“Of course guests should get refunds. But it shouldn’t be the person hosting them that has to pay. There are a lot of angry people, including myself,” Himden says. As a small business owner, she’s worried about paying her team and it “could be months before we get any aid from the state.”

There may be relief from the federal government as well: Airbnb tells Reuters that the new $2 trillion coronavirus stimulus bill approved by the Senate last night provides unemployment assistance for hosts or hosts with family members diagnosed with Covid-19 and small business loans for hosts who are considered sole proprietors. The company also is also connecting hosts who want to offer free or subsidized housing to healthcare workers and other to fight the pandemic.

Demand plunges for short-term rentals

In the days after NYC shut down public schools, restaurants, and bars, Roommate-matching site SpareRoom saw a 19 increase in ads from landlords in New York as they rushed to fill rooms before more stringent social distancing rules went into effect. It's a sign owners are shifting away from short-term rental platforms and opting for longer-term rentals. Renters are also using video calls to meet their potential roommates online now that social distancing rules are in effect, says Matt Hutchinson, director of SpareRoom.

Some major companies have been hit hard by the pandemic. Sonder laid off or furloughed 400 people—one third of its workforce—on March 24, according to The Information. Lyric, which is backed by Airbnb, has laid off most of its employees, according to The Real Deal, which reports that the company will keep 132 units online at 70 Pine St. in Manhattan, but other locations are in “flux.”

A co-living pivot to medical housing

Co-living companies, which also offer more flexible leases than traditional rentals, face the same headwinds as other short-term rental companies.

Outpost Club, which took over a few of the troubled Bedly locations, announced it is creating housing for traveling medical staff in New York and New Jersey as well as San Francisco.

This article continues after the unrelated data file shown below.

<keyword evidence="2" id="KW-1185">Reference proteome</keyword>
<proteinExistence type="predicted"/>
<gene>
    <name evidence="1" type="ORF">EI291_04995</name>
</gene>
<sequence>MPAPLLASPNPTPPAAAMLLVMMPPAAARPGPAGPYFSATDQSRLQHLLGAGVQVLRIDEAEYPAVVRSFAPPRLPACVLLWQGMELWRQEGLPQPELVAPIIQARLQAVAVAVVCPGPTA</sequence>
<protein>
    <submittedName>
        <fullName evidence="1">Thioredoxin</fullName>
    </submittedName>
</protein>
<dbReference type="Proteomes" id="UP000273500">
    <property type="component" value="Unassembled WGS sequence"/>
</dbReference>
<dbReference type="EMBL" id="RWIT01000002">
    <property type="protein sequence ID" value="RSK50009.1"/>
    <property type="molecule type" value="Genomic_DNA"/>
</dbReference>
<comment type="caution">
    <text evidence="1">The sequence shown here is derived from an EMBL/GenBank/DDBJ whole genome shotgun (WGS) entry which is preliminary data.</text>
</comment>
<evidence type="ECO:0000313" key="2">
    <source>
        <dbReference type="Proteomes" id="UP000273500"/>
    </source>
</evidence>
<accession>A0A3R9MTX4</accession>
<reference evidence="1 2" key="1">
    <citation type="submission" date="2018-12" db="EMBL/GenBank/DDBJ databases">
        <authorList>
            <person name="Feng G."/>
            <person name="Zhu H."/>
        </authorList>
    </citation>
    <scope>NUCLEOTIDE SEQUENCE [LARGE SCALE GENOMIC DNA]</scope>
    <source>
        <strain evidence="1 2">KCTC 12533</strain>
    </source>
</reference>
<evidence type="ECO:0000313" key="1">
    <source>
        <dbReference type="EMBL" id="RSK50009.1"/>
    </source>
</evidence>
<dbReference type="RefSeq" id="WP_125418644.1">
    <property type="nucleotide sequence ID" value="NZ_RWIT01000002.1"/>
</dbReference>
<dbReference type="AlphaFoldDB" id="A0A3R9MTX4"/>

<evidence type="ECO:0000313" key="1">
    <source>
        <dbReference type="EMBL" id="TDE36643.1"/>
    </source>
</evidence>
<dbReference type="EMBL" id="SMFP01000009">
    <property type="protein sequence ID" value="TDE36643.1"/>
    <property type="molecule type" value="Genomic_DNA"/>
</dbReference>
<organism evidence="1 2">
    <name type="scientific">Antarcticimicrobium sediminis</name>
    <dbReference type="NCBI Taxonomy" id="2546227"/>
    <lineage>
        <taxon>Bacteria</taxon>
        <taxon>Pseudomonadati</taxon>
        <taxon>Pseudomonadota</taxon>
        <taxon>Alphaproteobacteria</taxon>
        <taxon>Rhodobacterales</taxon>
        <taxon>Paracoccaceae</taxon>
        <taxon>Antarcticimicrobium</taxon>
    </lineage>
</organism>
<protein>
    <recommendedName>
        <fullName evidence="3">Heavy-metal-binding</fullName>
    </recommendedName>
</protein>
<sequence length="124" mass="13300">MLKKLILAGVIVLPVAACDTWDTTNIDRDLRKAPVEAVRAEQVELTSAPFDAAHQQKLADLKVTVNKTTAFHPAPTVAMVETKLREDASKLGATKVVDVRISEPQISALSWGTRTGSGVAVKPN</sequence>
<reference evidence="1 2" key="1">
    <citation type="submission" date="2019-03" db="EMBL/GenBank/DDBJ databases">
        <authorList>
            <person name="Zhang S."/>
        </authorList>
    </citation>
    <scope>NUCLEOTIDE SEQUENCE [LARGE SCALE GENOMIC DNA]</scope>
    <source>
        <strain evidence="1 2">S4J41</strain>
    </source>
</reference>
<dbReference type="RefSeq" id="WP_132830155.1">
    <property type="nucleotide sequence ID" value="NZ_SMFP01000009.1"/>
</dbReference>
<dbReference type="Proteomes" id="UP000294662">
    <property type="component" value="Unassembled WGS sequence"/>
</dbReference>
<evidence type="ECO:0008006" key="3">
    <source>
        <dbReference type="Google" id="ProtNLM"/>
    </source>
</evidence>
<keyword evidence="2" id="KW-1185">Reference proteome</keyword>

“Interns and corporate clients represented about 40 percent of our tenants prior to this crisis. As those tenants started to cancel or leave to return home, we started to re-group the other tenants in a way that could free up some apartments and even houses,” says Sergii Starostin, CEO of Outpost Club.

The freed-up housing is being offered at a special rate to healthcare workers and also college students who were pushed out of their dorms. The students have been added to existing houses, while healthcare workers will have their own dedicated spaces, Starostin says.

“We had been thinking of ways over the last week that we could be helpful in the fight against Covid-19. We recognized the cities in which we work are some of the hardest hit and are in need of an influx of medical staff over the next several weeks on a short-term basis,” he says. 

The company is offering medical professionals two flat rates, $990 or $1,190 per month, including utilities, depending on the location selected. There is no security deposit and medical staff can stay month to month. Interested applicants can go to and use the referral code “HEROES.” Once an application is received, they can move in within 24 hours.



Jennifer White Karp

Managing Editor

Jennifer steers Brick Underground’s editorial coverage of New York City residential real estate and writes articles on market trends and strategies for buyers, sellers, and renters. Jennifer’s 15-year career in New York City real estate journalism includes stints as a writer and editor at The Real Deal and its spinoff publication, Luxury Listings NYC.